Craft brewer is bubbling over as sales continue to grow ..!

Craft brewer Ryan McCracken is gearing up to grow sales of his beers especially in markets outside Northern Ireland through an investment that will triple production at his small brewery in Portadown.
Ryan McCracken of McCracken’s Real Ales in Portadown - still growing sales here and in BritainRyan McCracken of McCracken’s Real Ales in Portadown - still growing sales here and in Britain
Ryan McCracken of McCracken’s Real Ales in Portadown - still growing sales here and in Britain

Ryan, the founder and managing director of McCracken’s Real Ale, had invested in the brewery before lockdown and continued to keep the small operation alive through off-sales and on-line business particularly in Britain.

While the relaxation of the regulations on bars serving food helped sales, he admits that “we are still a long way off from where we should have been by this stage”.

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He continues: “Times are really tough for craft breweries with limited resources. The lockdown came as we were exploring business in Britain and were developing our network of hospitality customers across Northern Ireland. Everything was looking good for our beers. Lockdown hit the sector really hard,” he says.

McCracken’s Real AleMcCracken’s Real Ale
McCracken’s Real Ale

“Thankfully we are still growing and gaining new outlets. However, I’ve found there is still a lot of apprehension particularly in restaurants about taking new ranges on in case they are forced to close again and are left with a lot of stock they cannot do anything with.  The continuing closure of the so called ‘wet’ bars is another serious problem for smaller breweries.

“We had invested in a new kegging line prior to lockdown and are finding the continued restrictions with ‘wet’ pubs have had a considerable impact on growth in this area.”

The planned upgrade of his systems, he continues: “Will essentially triple our production and allow us to expand into other markets and minimise any potential risk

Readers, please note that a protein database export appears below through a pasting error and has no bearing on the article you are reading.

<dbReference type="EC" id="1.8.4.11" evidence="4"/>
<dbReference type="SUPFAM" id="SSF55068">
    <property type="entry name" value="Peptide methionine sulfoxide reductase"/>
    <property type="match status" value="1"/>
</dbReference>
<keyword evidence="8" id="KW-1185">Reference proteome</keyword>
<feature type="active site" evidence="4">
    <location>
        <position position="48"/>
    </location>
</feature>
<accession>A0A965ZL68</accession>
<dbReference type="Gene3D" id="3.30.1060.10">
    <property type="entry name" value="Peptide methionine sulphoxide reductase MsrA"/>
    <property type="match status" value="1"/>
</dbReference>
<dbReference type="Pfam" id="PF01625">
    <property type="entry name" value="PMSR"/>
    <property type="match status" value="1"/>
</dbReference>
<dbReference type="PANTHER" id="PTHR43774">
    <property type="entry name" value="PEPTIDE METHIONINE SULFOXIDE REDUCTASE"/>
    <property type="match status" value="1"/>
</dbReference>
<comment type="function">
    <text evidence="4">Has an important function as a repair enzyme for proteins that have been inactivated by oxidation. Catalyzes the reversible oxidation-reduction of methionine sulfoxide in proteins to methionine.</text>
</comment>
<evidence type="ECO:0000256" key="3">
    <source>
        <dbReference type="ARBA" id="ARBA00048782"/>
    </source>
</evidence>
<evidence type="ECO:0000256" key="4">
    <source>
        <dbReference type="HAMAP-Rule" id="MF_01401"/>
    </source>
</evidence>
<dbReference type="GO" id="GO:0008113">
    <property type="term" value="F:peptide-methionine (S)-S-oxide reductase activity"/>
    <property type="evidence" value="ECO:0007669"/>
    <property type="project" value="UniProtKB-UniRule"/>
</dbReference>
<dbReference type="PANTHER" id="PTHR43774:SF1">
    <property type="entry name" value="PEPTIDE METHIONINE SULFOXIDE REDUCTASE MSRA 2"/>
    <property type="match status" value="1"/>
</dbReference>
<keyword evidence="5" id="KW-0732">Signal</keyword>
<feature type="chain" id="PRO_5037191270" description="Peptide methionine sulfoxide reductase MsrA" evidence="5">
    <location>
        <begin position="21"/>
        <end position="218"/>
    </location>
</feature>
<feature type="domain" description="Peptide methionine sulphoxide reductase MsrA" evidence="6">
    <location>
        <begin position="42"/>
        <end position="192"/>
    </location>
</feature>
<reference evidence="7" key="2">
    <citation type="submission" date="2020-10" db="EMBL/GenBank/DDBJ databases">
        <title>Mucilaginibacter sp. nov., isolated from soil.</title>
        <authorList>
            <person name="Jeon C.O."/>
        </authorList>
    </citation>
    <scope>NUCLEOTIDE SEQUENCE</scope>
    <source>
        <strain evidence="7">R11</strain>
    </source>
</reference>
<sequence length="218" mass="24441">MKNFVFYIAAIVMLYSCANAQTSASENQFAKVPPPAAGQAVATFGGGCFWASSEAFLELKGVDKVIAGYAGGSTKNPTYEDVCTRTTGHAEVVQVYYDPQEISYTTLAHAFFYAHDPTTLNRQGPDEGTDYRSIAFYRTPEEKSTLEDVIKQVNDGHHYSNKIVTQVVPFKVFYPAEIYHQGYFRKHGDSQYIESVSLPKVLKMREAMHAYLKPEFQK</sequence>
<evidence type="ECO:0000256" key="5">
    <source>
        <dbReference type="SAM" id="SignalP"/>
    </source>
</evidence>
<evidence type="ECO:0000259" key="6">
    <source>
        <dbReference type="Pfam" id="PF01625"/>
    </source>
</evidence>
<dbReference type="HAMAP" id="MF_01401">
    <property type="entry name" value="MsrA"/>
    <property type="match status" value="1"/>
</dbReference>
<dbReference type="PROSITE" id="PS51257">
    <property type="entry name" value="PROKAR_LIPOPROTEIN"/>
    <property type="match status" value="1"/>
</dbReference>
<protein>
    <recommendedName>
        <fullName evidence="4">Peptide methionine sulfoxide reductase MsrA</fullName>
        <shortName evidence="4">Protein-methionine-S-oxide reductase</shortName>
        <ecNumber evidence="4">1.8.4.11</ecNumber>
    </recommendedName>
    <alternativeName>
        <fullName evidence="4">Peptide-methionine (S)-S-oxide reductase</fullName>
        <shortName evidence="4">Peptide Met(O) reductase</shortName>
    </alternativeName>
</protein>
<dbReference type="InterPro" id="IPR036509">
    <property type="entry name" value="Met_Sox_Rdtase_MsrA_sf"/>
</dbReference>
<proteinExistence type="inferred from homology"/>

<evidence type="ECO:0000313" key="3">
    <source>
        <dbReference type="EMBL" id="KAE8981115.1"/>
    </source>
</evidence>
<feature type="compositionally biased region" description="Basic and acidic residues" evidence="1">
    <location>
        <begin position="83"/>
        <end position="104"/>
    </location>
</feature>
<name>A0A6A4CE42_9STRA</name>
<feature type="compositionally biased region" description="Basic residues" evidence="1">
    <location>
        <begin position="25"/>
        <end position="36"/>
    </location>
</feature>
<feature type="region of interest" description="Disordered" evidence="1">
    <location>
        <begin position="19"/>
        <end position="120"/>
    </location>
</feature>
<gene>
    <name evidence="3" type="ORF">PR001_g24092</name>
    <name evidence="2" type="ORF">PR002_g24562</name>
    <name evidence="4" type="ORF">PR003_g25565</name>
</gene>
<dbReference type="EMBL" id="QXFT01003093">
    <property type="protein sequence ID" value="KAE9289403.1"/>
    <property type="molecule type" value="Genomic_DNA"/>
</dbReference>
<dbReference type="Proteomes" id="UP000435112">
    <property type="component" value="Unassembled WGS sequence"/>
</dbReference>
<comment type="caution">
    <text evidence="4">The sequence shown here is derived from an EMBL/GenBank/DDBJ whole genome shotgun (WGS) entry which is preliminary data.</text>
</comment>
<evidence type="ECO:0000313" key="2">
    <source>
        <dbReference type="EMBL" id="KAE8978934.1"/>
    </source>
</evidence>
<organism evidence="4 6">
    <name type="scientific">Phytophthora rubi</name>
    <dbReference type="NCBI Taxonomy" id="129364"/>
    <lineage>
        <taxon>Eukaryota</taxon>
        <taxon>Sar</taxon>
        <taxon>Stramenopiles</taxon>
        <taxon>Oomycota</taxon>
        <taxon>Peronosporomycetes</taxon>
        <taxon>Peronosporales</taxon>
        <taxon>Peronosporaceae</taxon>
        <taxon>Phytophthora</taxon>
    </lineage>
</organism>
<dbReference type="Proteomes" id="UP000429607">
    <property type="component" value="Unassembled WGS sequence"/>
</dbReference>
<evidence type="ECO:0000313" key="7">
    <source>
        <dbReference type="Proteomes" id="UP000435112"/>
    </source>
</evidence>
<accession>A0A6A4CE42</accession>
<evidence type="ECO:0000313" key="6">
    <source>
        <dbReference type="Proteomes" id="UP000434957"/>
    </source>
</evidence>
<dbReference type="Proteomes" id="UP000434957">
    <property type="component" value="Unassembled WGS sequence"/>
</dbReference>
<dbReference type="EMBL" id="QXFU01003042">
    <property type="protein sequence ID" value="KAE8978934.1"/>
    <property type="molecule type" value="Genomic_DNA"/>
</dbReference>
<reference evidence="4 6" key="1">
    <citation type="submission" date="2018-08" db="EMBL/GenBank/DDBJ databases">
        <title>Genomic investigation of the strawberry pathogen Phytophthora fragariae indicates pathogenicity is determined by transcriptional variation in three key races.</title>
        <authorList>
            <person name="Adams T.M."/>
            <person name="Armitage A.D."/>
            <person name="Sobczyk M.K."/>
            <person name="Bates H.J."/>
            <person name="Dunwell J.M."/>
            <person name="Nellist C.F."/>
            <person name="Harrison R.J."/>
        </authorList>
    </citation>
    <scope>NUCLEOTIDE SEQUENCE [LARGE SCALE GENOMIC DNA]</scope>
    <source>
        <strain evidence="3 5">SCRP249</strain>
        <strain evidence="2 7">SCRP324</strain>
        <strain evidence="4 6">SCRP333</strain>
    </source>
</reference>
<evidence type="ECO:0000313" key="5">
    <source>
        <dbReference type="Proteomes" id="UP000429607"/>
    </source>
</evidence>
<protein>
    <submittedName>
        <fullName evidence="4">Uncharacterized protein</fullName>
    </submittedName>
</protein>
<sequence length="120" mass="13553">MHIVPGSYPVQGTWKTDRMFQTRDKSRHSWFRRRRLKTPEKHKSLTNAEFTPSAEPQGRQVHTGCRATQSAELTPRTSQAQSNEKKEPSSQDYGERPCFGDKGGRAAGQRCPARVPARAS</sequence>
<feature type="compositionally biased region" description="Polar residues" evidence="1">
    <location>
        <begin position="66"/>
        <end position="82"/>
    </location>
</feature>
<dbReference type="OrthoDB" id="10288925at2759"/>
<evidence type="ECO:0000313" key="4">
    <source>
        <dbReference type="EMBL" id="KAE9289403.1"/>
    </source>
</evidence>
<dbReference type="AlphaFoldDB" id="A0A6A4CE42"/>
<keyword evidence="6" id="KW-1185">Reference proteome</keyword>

in certain sectors of having to close down again”.

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He hopes to be able to hire an additional three people in brewery: “Once we begin producing to our maximum volume we will be able to offer further opportunities. We just need some certainty in the market. Opening the wet pubs would be an important step in the right direction for the industry.”

Many wet pubs have long been an important springboard for Northern Ireland’s enterprising craft beer industry, offering opportunities and feedback to more than 40 small breweries producing a broad range of beers, many of which have won awards in national competitions. Several, including McCracken’s, have also achieved worthwhile sales abroad.

Ryan’s first business in Britain was in fact secured in the early stages of the lockdown with help from Rademon Estate, one of our craft distilleries and the

producer of the multi-award winning Shortcross Gin.

Ryan, who founded the brewery in September 2018, responded to an offer from Shortcross to include craft beers and other beverages on its successful e-commerce site.

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He explains: “I contacted Shortcross in response to an offer from the distillery to include smaller drink producers on their e-commerce shop during what was a very challenging time for us all. It was a very generous gesture and I was delighted when they subsequently put my seven strong range of beers on-line. This was a tremendous boost at a time when my sales to local hotels, restaurants and bars had stopped because of the lockdown.

“Unfortunately, licensing laws in Northern Ireland don’t allow craft brewers to sell on-line or to callers at the breweries. This approach is inhibiting the industry’s growth. The listing on the Shortcross e-commerce shop was a real breakthrough for us.

“I received firm orders from beer lovers throughout the UK and the Republic of Ireland. This was very encouraging because I had been planning a trip to Britain to help me to pinpoint potential distributors. The Shortcross shop linked to my website which provides more detailed information about my business and the beers. It was great to see cash starting to flow again at such an early stage of the lockdown,” adds Ryan.

Contacts made in Britain have continued to place orders.

Ryan, an IT manager, set up the brewery in a specially converted building at the home he shares with wife Nicola and family. He began brewing as a hobby in 2014 when Nicola gave him a home brew kit as a Christmas present!

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The brewery has a broad range of bottled-conditioned ales and had begun supplying ale in cask and keg form. He has also extended the range hand crafted in the brewery with his four-strong team to include an American Pale Ale and a German Hefeweizen. They will all be showcased during Armagh’s Food and Drink festival on September 19.

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